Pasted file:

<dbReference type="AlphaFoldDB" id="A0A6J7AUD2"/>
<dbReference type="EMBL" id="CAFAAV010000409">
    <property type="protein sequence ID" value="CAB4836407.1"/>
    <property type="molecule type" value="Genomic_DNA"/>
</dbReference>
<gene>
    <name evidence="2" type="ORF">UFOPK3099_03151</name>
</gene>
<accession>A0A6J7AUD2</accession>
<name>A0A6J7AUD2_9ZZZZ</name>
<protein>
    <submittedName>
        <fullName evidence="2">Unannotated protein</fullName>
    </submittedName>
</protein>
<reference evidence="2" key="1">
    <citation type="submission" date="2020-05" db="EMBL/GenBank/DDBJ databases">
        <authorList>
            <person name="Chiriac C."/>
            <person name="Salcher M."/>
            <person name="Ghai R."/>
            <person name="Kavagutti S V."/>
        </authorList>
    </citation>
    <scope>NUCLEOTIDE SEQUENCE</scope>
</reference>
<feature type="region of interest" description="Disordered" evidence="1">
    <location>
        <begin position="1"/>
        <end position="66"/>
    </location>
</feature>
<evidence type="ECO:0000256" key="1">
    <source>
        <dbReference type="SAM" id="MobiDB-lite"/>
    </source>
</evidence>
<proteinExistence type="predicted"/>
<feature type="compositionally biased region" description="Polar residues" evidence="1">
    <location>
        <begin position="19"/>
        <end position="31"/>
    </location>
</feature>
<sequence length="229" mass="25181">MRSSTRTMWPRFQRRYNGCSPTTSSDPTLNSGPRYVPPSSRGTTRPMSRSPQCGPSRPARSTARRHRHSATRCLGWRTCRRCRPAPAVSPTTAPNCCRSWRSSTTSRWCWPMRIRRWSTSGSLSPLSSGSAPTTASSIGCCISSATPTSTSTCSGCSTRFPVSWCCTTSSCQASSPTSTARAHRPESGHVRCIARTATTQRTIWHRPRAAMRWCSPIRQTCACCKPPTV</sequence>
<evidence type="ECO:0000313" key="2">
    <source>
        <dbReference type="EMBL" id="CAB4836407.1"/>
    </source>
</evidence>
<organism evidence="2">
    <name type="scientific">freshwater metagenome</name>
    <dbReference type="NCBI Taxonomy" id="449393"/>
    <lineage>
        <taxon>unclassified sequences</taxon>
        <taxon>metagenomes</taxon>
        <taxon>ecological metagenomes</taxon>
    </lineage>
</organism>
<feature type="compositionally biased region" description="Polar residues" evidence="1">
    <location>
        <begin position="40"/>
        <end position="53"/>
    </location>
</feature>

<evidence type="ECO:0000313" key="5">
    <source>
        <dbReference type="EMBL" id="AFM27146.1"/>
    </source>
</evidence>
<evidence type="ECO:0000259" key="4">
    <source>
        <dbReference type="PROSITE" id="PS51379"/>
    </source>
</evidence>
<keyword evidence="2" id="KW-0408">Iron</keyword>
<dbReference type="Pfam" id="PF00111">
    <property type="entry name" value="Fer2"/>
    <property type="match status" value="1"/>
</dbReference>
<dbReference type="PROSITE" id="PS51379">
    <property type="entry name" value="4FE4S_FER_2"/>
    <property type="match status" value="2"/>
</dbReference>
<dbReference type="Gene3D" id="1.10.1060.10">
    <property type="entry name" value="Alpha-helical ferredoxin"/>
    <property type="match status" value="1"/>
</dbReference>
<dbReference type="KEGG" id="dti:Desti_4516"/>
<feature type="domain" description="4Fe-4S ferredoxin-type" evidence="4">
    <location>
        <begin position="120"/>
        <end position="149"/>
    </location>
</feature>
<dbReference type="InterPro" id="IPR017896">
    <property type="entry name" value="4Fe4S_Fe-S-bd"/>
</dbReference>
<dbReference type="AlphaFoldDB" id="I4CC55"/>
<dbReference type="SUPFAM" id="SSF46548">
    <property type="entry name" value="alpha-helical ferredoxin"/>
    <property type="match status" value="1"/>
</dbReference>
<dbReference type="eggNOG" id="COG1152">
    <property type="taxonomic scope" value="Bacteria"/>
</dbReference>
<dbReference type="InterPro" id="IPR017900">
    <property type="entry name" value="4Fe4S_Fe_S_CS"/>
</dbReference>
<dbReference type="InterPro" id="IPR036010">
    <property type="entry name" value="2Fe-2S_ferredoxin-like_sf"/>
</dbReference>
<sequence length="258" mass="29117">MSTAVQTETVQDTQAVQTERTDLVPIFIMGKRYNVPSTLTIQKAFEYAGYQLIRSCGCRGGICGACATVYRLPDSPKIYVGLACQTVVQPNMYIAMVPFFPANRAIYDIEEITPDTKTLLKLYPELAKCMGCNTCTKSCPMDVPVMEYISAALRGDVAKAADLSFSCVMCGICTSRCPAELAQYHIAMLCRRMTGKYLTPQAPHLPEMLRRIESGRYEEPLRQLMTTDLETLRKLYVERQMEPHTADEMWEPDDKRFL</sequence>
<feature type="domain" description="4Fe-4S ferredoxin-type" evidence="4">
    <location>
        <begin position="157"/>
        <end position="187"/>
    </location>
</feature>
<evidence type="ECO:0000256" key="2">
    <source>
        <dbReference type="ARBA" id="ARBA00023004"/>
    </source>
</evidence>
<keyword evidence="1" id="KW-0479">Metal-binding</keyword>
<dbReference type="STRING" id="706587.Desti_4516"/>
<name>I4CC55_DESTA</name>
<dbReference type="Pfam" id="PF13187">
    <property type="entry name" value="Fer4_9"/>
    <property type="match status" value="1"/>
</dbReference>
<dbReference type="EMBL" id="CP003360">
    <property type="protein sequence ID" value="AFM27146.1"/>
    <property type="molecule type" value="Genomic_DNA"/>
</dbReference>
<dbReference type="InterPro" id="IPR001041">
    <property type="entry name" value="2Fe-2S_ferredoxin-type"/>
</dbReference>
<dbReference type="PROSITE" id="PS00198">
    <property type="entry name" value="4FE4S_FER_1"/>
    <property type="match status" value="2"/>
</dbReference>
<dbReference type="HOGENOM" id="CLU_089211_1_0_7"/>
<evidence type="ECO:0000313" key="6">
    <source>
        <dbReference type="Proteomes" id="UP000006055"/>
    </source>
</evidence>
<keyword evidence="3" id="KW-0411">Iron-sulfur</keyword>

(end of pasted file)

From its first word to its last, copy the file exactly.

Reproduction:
<dbReference type="AlphaFoldDB" id="A0A6J7AUD2"/>
<dbReference type="EMBL" id="CAFAAV010000409">
    <property type="protein sequence ID" value="CAB4836407.1"/>
    <property type="molecule type" value="Genomic_DNA"/>
</dbReference>
<gene>
    <name evidence="2" type="ORF">UFOPK3099_03151</name>
</gene>
<accession>A0A6J7AUD2</accession>
<name>A0A6J7AUD2_9ZZZZ</name>
<protein>
    <submittedName>
        <fullName evidence="2">Unannotated protein</fullName>
    </submittedName>
</protein>
<reference evidence="2" key="1">
    <citation type="submission" date="2020-05" db="EMBL/GenBank/DDBJ databases">
        <authorList>
            <person name="Chiriac C."/>
            <person name="Salcher M."/>
            <person name="Ghai R."/>
            <person name="Kavagutti S V."/>
        </authorList>
    </citation>
    <scope>NUCLEOTIDE SEQUENCE</scope>
</reference>
<feature type="region of interest" description="Disordered" evidence="1">
    <location>
        <begin position="1"/>
        <end position="66"/>
    </location>
</feature>
<evidence type="ECO:0000256" key="1">
    <source>
        <dbReference type="SAM" id="MobiDB-lite"/>
    </source>
</evidence>
<proteinExistence type="predicted"/>
<feature type="compositionally biased region" description="Polar residues" evidence="1">
    <location>
        <begin position="19"/>
        <end position="31"/>
    </location>
</feature>
<sequence length="229" mass="25181">MRSSTRTMWPRFQRRYNGCSPTTSSDPTLNSGPRYVPPSSRGTTRPMSRSPQCGPSRPARSTARRHRHSATRCLGWRTCRRCRPAPAVSPTTAPNCCRSWRSSTTSRWCWPMRIRRWSTSGSLSPLSSGSAPTTASSIGCCISSATPTSTSTCSGCSTRFPVSWCCTTSSCQASSPTSTARAHRPESGHVRCIARTATTQRTIWHRPRAAMRWCSPIRQTCACCKPPTV</sequence>
<evidence type="ECO:0000313" key="2">
    <source>
        <dbReference type="EMBL" id="CAB4836407.1"/>
    </source>
</evidence>
<organism evidence="2">
    <name type="scientific">freshwater metagenome</name>
    <dbReference type="NCBI Taxonomy" id="449393"/>
    <lineage>
        <taxon>unclassified sequences</taxon>
        <taxon>metagenomes</taxon>
        <taxon>ecological metagenomes</taxon>
    </lineage>
</organism>
<feature type="compositionally biased region" description="Polar residues" evidence="1">
    <location>
        <begin position="40"/>
        <end position="53"/>
    </location>
</feature>

<evidence type="ECO:0000313" key="5">
    <source>
        <dbReference type="EMBL" id="AFM27146.1"/>
    </source>
</evidence>
<evidence type="ECO:0000259" key="4">
    <source>
        <dbReference type="PROSITE" id="PS51379"/>
    </source>
</evidence>
<keyword evidence="2" id="KW-0408">Iron</keyword>
<dbReference type="Pfam" id="PF00111">
    <property type="entry name" value="Fer2"/>
    <property type="match status" value="1"/>
</dbReference>
<dbReference type="PROSITE" id="PS51379">
    <property type="entry name" value="4FE4S_FER_2"/>
    <property type="match status" value="2"/>
</dbReference>
<dbReference type="Gene3D" id="1.10.1060.10">
    <property type="entry name" value="Alpha-helical ferredoxin"/>
    <property type="match status" value="1"/>
</dbReference>
<dbReference type="KEGG" id="dti:Desti_4516"/>
<feature type="domain" description="4Fe-4S ferredoxin-type" evidence="4">
    <location>
        <begin position="120"/>
        <end position="149"/>
    </location>
</feature>
<dbReference type="InterPro" id="IPR017896">
    <property type="entry name" value="4Fe4S_Fe-S-bd"/>
</dbReference>
<dbReference type="AlphaFoldDB" id="I4CC55"/>
<dbReference type="SUPFAM" id="SSF46548">
    <property type="entry name" value="alpha-helical ferredoxin"/>
    <property type="match status" value="1"/>
</dbReference>
<dbReference type="eggNOG" id="COG1152">
    <property type="taxonomic scope" value="Bacteria"/>
</dbReference>
<dbReference type="InterPro" id="IPR017900">
    <property type="entry name" value="4Fe4S_Fe_S_CS"/>
</dbReference>
<dbReference type="InterPro" id="IPR036010">
    <property type="entry name" value="2Fe-2S_ferredoxin-like_sf"/>
</dbReference>
<sequence length="258" mass="29117">MSTAVQTETVQDTQAVQTERTDLVPIFIMGKRYNVPSTLTIQKAFEYAGYQLIRSCGCRGGICGACATVYRLPDSPKIYVGLACQTVVQPNMYIAMVPFFPANRAIYDIEEITPDTKTLLKLYPELAKCMGCNTCTKSCPMDVPVMEYISAALRGDVAKAADLSFSCVMCGICTSRCPAELAQYHIAMLCRRMTGKYLTPQAPHLPEMLRRIESGRYEEPLRQLMTTDLETLRKLYVERQMEPHTADEMWEPDDKRFL</sequence>
<feature type="domain" description="4Fe-4S ferredoxin-type" evidence="4">
    <location>
        <begin position="157"/>
        <end position="187"/>
    </location>
</feature>
<evidence type="ECO:0000256" key="2">
    <source>
        <dbReference type="ARBA" id="ARBA00023004"/>
    </source>
</evidence>
<keyword evidence="1" id="KW-0479">Metal-binding</keyword>
<dbReference type="STRING" id="706587.Desti_4516"/>
<name>I4CC55_DESTA</name>
<dbReference type="Pfam" id="PF13187">
    <property type="entry name" value="Fer4_9"/>
    <property type="match status" value="1"/>
</dbReference>
<dbReference type="EMBL" id="CP003360">
    <property type="protein sequence ID" value="AFM27146.1"/>
    <property type="molecule type" value="Genomic_DNA"/>
</dbReference>
<dbReference type="InterPro" id="IPR001041">
    <property type="entry name" value="2Fe-2S_ferredoxin-type"/>
</dbReference>
<dbReference type="PROSITE" id="PS00198">
    <property type="entry name" value="4FE4S_FER_1"/>
    <property type="match status" value="2"/>
</dbReference>
<dbReference type="HOGENOM" id="CLU_089211_1_0_7"/>
<evidence type="ECO:0000313" key="6">
    <source>
        <dbReference type="Proteomes" id="UP000006055"/>
    </source>
</evidence>
<keyword evidence="3" id="KW-0411">Iron-sulfur</keyword>